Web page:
The next thing I did was go to that Facebook group and tell them, hey guys, I am totally nervous about this and worried y'all are going to wonder why I'm here. Of course, they were all very supportive and the fear disappeared. For now, anyway. I've learned, though, that this whole being authentic thing is a lot of walking through fear and trusting in my ability to handle what comes my way.
Thursday, May 11, 2017
I've always been a person kind of obsessed with pop culture. I remember the early days of MTV, even though we're both about the same age. I always feel a certain nostalgia when thinking of shows like Laugh In, The Gary Shandling Show, Empty Nest, and so on. My friend, Jennifer, and I used to watch movies religiously until we could recite the lines. Big Business was one of our favorites. So was Ernest Goes to Camp and The Parent Trap. The trend right now is that television is not good for us and while I agree, I feel like I learned a lot about the world through pop culture. Maybe it helped me develop that desire for things different from the "norm".
As I've gotten older and my life has become filled to a point where I can no longer binge on shows and movies, I still have a strange addiction to the sinfulness of pop culture. The weird thing about it is that I can hear so many little life lessons if I pay close attention. One example is from watching the show "Southern Charm". They were all drunk and arguing, per usual, but Thomas Ravenel (T-Rav) began to quote Shakespeare, "To Thine Own Self Be True" and I felt like a light bulb went off. You're totally right T-Rav. Screw trying to be the perfect mom and trying to fit into a one size fits all parenting style. To thine own self be true, I'm just going to parent what feels right intuitively. From that moment on, I began to slowly allow myself to be weird, to be different, and to do what I want without regret.
If you're a parent of a young child, I'm sure you've seen the movie Trolls. My kids and I watched this movie recently and I LOVED IT. In fact, my oldest kind of liked it, but didn't care too much, so I just made us watch it several times until she started loving it too. I was telling my therapist about it the other day and I told her the funny thing was that Branch, one of the main characters, reminded me of my old boyfriend. It was someone that has come up in several sessions, so we started to explore this all a bit more. Branch represents the cynical, the curmudgeon, the alarmist of the group. He was closed off from everyone, from the fun, because he always expected the worst to happen. It turns out that something tragic happened early in his life, and that tragedy caused him to create this persona as a form of protection against future hurt. As I described this to her, a light bulb went off. BING! BRANCH WAS ME. Who knew I was a little brown troll with a leafy vest raining on everyone's parade. Seriously though, my teens and early twenties were a time where I was Branch. I was closed off from the world in a form of protection, unable to experience the joy that others felt around. It's only been because my inner Poppy that I've been able to help Branch heal. Branch is a necessary part of the story, he's the hero! Without him, Poppy dies and the movie is over.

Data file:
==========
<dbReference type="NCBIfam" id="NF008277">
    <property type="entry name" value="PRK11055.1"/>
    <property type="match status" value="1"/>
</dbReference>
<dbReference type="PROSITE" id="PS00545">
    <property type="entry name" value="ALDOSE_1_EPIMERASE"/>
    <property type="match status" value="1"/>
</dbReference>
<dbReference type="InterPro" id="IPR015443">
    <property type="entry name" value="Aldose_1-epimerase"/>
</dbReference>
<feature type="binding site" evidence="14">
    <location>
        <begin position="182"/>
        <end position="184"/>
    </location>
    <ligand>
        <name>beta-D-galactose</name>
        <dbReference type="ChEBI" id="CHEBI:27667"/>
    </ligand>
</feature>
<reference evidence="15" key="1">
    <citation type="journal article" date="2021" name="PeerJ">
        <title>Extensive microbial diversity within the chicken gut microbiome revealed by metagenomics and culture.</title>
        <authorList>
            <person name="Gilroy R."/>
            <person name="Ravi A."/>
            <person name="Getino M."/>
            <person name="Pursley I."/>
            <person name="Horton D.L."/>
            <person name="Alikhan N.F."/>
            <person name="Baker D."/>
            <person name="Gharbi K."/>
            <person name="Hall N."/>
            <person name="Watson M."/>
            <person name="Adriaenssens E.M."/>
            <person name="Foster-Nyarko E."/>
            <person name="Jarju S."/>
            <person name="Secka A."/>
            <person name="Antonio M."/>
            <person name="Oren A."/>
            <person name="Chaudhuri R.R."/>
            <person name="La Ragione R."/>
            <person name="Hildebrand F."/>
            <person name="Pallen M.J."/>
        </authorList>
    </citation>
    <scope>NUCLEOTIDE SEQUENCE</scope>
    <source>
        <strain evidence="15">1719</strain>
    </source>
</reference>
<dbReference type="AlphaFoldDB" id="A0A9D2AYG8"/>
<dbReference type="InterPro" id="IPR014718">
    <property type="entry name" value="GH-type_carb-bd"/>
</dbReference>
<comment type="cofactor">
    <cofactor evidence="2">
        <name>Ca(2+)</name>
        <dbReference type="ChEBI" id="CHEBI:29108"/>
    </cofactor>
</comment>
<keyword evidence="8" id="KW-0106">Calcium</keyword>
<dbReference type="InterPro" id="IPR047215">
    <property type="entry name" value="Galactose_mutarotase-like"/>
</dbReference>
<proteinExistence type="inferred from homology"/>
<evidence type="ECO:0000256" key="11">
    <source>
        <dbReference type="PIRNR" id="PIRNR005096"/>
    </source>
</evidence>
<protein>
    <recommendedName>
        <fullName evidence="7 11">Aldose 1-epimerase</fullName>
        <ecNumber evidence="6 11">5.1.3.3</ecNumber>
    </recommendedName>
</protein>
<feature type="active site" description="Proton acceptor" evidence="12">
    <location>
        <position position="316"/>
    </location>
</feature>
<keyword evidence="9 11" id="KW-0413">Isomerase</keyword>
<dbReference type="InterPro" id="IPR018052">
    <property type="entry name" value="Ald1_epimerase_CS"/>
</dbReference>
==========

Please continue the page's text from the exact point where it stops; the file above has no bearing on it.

To explain this in non stay at home mom terms, the period in my life where I was a closed off curmudgeon was necessary to allow my inner soul to live. It was all too much to exist as open as I was without the tools to move forward. And so, my inner Branch arrived, to rescue me from the dangers of the forest. Once I learned more about living life, and began to grow spiritually, my need for Branch disappeared and so I had to look for my inner Poppy, or my inner soul, to reappear again. One of my favorite sayings is that we no longer regret the past, nor wish to shut the door on it. In each phase of our lives, we're doing the absolute best that we can. Who I am in this moment may be a necessary piece of my puzzle and so instead of denying it, why not embrace it, learn to love it, and understand it's place? Being on a focused, spiritual path in this life is not going to be easy and I'm not going to be perfect. I'm not supposed to be. Without the dips in the valley, how can I enjoy it's peaks? How can I have gratitude for abundance when I haven't experience that lack? And so, that's my task, to accept life as it is, with all of it's adversity, because that's LIVING. I have to learn to sit in the discomfort of the forest to be able to see the beauty of mountains.
Who knew so much healing could come from Dreamworks? Am I right?